If you’re placed in custody following an arrest, you might have the chance to post bail. Or, the judge might release you on your “own recognizance”. But what does this mean, and how do you secure a quick release? Below, we consider what an “O.R. release is” and how to get released on your own recognizance.
What Does “Released on Own Recognizance” Mean?
An O.R. release means you’re released from custody without posting bail. In other words, you don’t need to pay cash bail to secure your release. All you must do is promise to appear for future court dates in your criminal case.
- O.R. releases can save you money on bail fees. However, they often come with strict conditions attached.
- Skipping bail can be a serious offense – especially if you’re released on your own recognizance.
- Not everyone is eligible for an O.R. release. A defense lawyer will explain if you can seek an O.R. release after criminal charges.
Do You Need to Post Bail for an O.R. Release?
No. To be clear, you don’t pay bail if you’re released on your own recognizance. You simply sign an agreement which confirms you will attend scheduled hearing dates.
You must also confirm that you will abide by any bail conditions set by the judge. Conditions may include:
- Alcohol or drug counseling
- Electronic monitoring/home confinement
- Ignition interlocking devices (DUI/DWI offenses)
- Substance abuse testing
- Travel restrictions
Eligibility for O.R. Release
Judges don’t offer O.R. release to every defendant. Judges must consider various factors when contemplating O.R. releases, including:
- Criminal history: You’re more likely to get an O.R. release if you don’t have much (or any) criminal record. Defendants with serious records are less likely to get O.R. release.
- Community ties: “Community ties” mean your relationship with the local community. If you’re local and have strong local ties e.g. stable employment, you might be more likely to get O.R. release.
- Offense committed: The more serious or violent the offense, the less likely it is that judges will grant O.R. release. This is because an O.R. release may not be in the public interest.
- Pretrial investigations: Courts usually investigate a defendant’s suitability before offering O.R. release. The outcome of these investigations may determine whether judges release defendants on their own recognizance.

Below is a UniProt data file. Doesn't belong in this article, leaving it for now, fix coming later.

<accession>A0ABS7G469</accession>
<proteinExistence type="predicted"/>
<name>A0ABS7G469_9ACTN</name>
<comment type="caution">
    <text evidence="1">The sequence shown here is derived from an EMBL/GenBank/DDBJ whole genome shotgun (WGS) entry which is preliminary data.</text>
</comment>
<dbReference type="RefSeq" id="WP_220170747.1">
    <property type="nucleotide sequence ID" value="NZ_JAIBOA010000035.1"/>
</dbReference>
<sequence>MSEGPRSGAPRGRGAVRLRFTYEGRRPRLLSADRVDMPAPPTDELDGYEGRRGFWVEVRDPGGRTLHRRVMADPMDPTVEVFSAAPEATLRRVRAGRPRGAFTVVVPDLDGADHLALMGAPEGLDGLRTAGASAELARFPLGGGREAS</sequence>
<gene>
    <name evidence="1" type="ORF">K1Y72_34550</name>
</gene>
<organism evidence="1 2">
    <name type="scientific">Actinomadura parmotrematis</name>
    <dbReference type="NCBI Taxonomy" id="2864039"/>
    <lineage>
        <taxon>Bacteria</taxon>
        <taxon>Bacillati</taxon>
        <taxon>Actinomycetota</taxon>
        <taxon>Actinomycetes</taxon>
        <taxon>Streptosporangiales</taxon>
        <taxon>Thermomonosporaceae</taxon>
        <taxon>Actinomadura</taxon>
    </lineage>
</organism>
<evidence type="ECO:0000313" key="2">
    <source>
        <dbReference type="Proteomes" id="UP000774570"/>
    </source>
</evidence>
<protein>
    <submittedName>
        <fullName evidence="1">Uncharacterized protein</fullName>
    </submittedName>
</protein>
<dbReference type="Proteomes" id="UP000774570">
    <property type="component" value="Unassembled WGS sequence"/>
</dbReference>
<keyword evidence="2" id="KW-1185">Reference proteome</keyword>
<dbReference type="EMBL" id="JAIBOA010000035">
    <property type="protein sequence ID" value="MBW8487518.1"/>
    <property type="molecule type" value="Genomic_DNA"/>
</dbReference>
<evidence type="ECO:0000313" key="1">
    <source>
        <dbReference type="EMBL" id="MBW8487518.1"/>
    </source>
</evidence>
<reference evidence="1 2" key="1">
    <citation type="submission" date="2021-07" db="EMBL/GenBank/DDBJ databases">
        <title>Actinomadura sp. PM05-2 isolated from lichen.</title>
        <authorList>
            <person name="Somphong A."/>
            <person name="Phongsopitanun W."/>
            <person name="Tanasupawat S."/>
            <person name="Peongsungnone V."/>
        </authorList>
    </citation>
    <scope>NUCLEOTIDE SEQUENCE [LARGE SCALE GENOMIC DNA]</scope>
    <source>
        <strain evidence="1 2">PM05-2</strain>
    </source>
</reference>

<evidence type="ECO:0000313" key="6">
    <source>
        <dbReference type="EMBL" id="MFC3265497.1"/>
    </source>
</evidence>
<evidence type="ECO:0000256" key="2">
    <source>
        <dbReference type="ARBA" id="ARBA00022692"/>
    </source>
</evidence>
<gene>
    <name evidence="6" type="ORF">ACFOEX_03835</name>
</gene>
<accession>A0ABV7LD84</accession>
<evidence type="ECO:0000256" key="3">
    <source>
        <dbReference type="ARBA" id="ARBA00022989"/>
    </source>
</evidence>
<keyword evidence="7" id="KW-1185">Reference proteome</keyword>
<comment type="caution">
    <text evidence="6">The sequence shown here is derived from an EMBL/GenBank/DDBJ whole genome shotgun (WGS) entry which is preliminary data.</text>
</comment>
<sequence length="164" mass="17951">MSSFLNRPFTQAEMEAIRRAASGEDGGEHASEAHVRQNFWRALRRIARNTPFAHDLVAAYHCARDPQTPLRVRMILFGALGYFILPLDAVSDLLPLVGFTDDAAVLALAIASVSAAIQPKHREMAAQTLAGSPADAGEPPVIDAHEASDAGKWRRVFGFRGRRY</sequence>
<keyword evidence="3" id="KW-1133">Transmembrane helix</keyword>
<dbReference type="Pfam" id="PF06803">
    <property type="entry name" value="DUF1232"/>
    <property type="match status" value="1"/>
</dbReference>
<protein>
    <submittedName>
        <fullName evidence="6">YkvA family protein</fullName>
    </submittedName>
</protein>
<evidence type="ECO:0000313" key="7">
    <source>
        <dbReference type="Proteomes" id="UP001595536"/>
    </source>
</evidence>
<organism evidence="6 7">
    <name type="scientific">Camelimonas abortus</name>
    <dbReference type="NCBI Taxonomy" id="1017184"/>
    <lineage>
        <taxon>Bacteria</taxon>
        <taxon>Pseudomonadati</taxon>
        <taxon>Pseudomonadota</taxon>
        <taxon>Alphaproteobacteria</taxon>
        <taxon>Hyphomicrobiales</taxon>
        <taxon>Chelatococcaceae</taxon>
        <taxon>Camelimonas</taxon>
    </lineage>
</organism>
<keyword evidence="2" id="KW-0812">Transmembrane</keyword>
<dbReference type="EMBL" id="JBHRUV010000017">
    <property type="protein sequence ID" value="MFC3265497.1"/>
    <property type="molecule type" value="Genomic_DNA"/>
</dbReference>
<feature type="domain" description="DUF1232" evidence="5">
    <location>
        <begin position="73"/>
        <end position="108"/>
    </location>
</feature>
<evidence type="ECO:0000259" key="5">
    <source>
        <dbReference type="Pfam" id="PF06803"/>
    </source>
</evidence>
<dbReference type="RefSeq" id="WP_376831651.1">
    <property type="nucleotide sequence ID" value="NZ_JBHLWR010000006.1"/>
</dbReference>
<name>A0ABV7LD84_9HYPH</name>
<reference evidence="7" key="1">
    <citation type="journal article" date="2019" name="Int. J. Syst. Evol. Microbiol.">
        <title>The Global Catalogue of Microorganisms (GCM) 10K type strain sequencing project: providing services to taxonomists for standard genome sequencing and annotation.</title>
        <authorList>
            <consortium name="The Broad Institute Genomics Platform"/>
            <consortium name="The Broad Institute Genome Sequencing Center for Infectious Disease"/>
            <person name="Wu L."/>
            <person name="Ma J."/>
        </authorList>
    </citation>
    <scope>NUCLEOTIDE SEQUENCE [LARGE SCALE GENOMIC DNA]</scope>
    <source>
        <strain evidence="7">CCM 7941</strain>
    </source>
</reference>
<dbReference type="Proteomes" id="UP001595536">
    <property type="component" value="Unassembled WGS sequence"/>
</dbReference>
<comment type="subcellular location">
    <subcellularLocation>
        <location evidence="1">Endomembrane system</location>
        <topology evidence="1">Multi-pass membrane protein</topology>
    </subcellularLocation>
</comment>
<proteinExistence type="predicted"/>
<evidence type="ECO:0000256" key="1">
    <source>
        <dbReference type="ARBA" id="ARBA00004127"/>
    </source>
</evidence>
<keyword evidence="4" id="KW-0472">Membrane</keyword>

For advice on how to get a defendant released on own recognizance, consult an attorney.
Released on Own Recognizance and Felony Charges
Defendants facing minor charges and misdemeanors are often granted O.R. release. But what about defendants dealing with felony offenses? You may still get released on your own recognizance. Typically, though, you’ll be expected to attend a formal hearing first.
Hearings for O.R. Releases
Penal Code 1270.1
The judge must hold a formal hearing if the crime is one of the following:
- Violent felony e.g. murder
- Serious felony e.g. rape
- Protective order violation e.g. violence or threat of violence
Penal Code 1319.5
Hearings must also be scheduled if:
- The defendant is already on felony probation or parole.
- They have a history of failing to appear for court hearings for certain offenses. Examples include domestic violence or any felony offense.
The prosecution can oppose O.R. release. Defense lawyers must show that the defendant poses no risk to the public in order to secure an O.R. release.
Penalties for Failing to Appear in Court
When you’re released from jail early, you’re expected to attend any scheduled court dates afterwards. Non-attendance means violating a court order. The judge can issue a bench warrant for your arrest and you could face further charges.
Always return to court when required to do so. Not sure what future court dates are coming up? Check with your attorney.
Which Is Best: Released on Own Recognizance or Posting Bail?
It depends on the case, but here are some points to consider.
O.R. releases may take longer to arrange because they sometimes require a hearing. On the other hand, there’s no need to post bail. So if you don’t have the funds, this could be an advantage.
There may be more conditions attached to an O.R. release because you’re not paying for it. However, there are always penalties for missing court dates whether you’re on O.R. release or bail.
Your criminal defense attorney can help you decide whether asking for an O.R. release or bail is best for you.
What Happens if I Need to Post Bail Instead?
If you can’t get an O.R. release or it’s not right for you, the judge may still grant bail. But what if you can’t afford the sum?
That’s where bail bonds come in. In return for a small fee, bail bondsmen agree to post bail on your behalf. Bail bonds are available 24/7 from Bail Hotline. We’re always here when you need us!
Call us or visit our offices throughout CA to get your bail bonds today.